It often takes some practice to develop patience, but if you can increase your level of patience when waiting for situations to resolve themselves, it can help you limit how much you worry.
13. Look For Good Things To Be Happy About
Whenever you catch yourself worrying, you might try turning to the things and people that bring you joy and fulfillment. When you are looking for things to be happy about, it puts your mindset firmly in the present. It allows you to recognize that many things in life are good.
Looking for things to be happy about can also help put your fears at ease. Worrying about the possibility of losing things in the future can prevent you from enjoying what you have now. This can be especially true of relationships. If you are constantly worried about what you will do if a relationship ends, you may not appreciate the relationship that you have now.
14. Practice Gratitude
Research shows that gratitude can make a difference in well-being throughout life. It focuses your mind and emotions on those things for which you can be thankful. When you recognize how many gifts and connections you have in your life, it can help you to set your worry aside for another day.
One way to put this into practice is to keep a record of what you value in your life. You can do this in a gratitude journal or create a social media post. Every day, at the beginning or end of the day, you can name at least one thing from the day for which you are grateful.
15. Simplify Your Life
Simplifying your life can give you fewer things to worry about. When your life is as simple as you can make it, you have less to worry about regarding what you have to lose. This strategy also allows you to focus more on the present and what you have.
To simplify your life, you can start by decluttering your space. Clutter can be physical or intangible, such as emotional clutter. For example, you can cut off unhealthy relationships, reduce your belongings, and live as minimally as possible. When you do this, you may experience less stress because you won't have as many things in your life to worry about.
16. Meditate And Devote Time To Self-Care
When you find yourself worrying, you might consider practicing some basic meditation. Meditation can help you refocus your mind and stop worrying. You can meditate for just a few minutes whenever you start catching yourself worrying about something.
Self-care can also make a difference when it comes to worry. To begin, you can make sure you are eating well, sleeping well, and taking time out to care for yourself. This can help you care more not only for yourself but also for those around you.
17. Build A Supportive Relationship With A Therapist
If you try these methods and continue to experience anxiety and excessive worrying, you might consider seeking the help of a therapist.
BetterHelp’s online licensed therapists and counselors can help you learn how to reduce your tendency to worry. They can teach you techniques to replace old, worn-out thinking patterns of worry with new ones that focus on the positive and the present. You can meet with your online therapist anywhere at a time convenient for you. Below are some reviews of BetterHelp counselors from people experiencing similar concerns.
“Juli-Ann was an amazing counselor for me! She helped me in dealing with my insomnia, fear of failure, worrying, and also how to assert myself as well. She always responded in a timely manner and really knew what my needs were. She made me feel like and taught me how to live again. I'll always be incredibly greatful for talking to her!”’
“Pam is amazing. She’s been my favorite counselor of the counselors I’ve had! She spends time going through the things that are of most worry or importance to me and helps challenge me in ways that make me a better person and partner.”
How can I live a life free of worries?
Experiencing worry is a normal part of being human, so it is likely not possible for you to ever live a life completely free from worry. However, there are steps you can take to reduce worry in your life. Stress relief techniques such as deep breathing, meditation, yoga, and journaling have all been demonstrated to be effective ways of managing and in some cases even eliminating worry.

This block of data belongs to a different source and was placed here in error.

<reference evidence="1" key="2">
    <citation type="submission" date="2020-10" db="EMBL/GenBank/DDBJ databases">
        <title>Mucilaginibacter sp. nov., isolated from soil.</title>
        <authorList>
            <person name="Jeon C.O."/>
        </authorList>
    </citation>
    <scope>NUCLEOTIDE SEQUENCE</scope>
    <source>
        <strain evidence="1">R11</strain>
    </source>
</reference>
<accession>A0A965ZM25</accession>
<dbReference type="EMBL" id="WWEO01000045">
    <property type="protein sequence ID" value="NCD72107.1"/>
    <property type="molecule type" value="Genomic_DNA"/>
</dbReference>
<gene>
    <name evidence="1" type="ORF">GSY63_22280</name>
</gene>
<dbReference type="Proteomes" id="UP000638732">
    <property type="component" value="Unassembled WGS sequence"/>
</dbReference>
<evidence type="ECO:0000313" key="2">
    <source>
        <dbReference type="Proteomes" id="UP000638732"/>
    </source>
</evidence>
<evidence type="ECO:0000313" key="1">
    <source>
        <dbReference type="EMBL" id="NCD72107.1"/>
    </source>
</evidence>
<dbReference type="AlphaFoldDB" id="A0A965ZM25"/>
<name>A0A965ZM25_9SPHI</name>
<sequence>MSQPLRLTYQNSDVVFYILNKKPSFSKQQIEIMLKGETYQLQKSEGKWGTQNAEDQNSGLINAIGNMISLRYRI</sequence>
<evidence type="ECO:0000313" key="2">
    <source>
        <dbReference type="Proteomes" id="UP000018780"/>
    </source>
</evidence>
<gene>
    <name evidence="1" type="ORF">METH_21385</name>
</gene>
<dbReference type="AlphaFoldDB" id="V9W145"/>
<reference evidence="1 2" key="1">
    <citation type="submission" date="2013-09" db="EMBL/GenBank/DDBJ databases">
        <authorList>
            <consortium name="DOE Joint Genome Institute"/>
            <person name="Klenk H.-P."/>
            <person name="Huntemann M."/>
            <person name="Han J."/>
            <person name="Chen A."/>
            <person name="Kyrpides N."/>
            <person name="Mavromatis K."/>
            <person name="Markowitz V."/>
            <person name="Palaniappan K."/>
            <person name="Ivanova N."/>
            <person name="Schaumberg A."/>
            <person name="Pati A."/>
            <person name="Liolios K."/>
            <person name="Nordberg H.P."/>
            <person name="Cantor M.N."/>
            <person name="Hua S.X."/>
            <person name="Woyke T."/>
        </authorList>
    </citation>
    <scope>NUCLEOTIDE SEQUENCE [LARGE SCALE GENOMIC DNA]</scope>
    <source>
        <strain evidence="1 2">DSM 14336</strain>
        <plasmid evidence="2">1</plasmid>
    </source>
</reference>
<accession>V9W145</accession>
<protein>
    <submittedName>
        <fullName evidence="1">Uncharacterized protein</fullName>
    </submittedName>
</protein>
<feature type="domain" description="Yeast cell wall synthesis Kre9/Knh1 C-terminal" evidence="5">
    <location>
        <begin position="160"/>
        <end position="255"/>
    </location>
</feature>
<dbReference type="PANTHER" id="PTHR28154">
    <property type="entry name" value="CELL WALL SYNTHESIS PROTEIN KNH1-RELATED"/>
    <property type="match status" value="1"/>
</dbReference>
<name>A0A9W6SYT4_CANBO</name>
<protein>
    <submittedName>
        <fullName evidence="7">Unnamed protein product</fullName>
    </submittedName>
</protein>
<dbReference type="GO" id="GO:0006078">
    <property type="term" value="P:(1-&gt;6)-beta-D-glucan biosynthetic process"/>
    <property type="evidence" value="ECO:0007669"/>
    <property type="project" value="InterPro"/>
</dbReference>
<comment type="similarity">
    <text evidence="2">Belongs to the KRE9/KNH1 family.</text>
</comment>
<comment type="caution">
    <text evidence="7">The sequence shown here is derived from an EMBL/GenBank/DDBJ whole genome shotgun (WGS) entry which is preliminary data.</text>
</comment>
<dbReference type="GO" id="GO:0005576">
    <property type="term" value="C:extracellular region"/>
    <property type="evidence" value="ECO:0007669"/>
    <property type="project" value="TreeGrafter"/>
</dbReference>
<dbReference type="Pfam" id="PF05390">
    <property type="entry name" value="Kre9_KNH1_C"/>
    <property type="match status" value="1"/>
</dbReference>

How do you live your own life and not worry about others?
Humanity is a relational species, meaning our physical and mental well-being are often dependent on having healthy, meaningful relationships with others. These relationships can be complex, though, and worrying about people you care about (or worrying about other people’s opinions of you) is a natural part of such complexity. One way to not worry as much about other people is to identify and focus on what you can control. It can be helpful to take a step back from a situation and determine which aspects of it you can influence, and which you cannot - and to realize that other people’s actions and opinions will typically lie outside of your control).
Is it possible to be worry-free?
Worry, anxiety, and fear are all evolutionary mechanisms humans developed to keep themselves (and others) safe. It is likely not possible to be worry-free in the long term. However, you can minimize your worries, and reduce the negative impact worrying might have on your life. One way to alleviate worrying, which typically involves focusing on the future, is to intentionally try to live in the present moment as much as you can.
How can you focus on yourself without worrying about others?
It can be difficult to not worry about other people, especially people you care about. Finding yourself lying awake at night stressing about other people’s problems is typically not beneficial for your own mental health, though. In these situations, having an outside perspective can be helpful. Talking to an unbiased, like a licensed professional counselor, may help you to better understand the ways in which worrying about others might be taking a detrimental toll on you.
What happens when you worry about what others think?
Worrying about what other people think of you can cause you to second-guess yourself and your own decisions. You may act in ways that are not true to yourself and your values, which can lead to a sense of internal conflict. It is natural to worry about how other people perceive you, but such worry should not influence you to the extent that you are behaving in a manner that’s incongruous with who you are. If you are having difficulty with worrying too much about the opinions of others, it may be helpful to repeat the words of a self-affirming mantra, such as “I am more than what other people think of me.”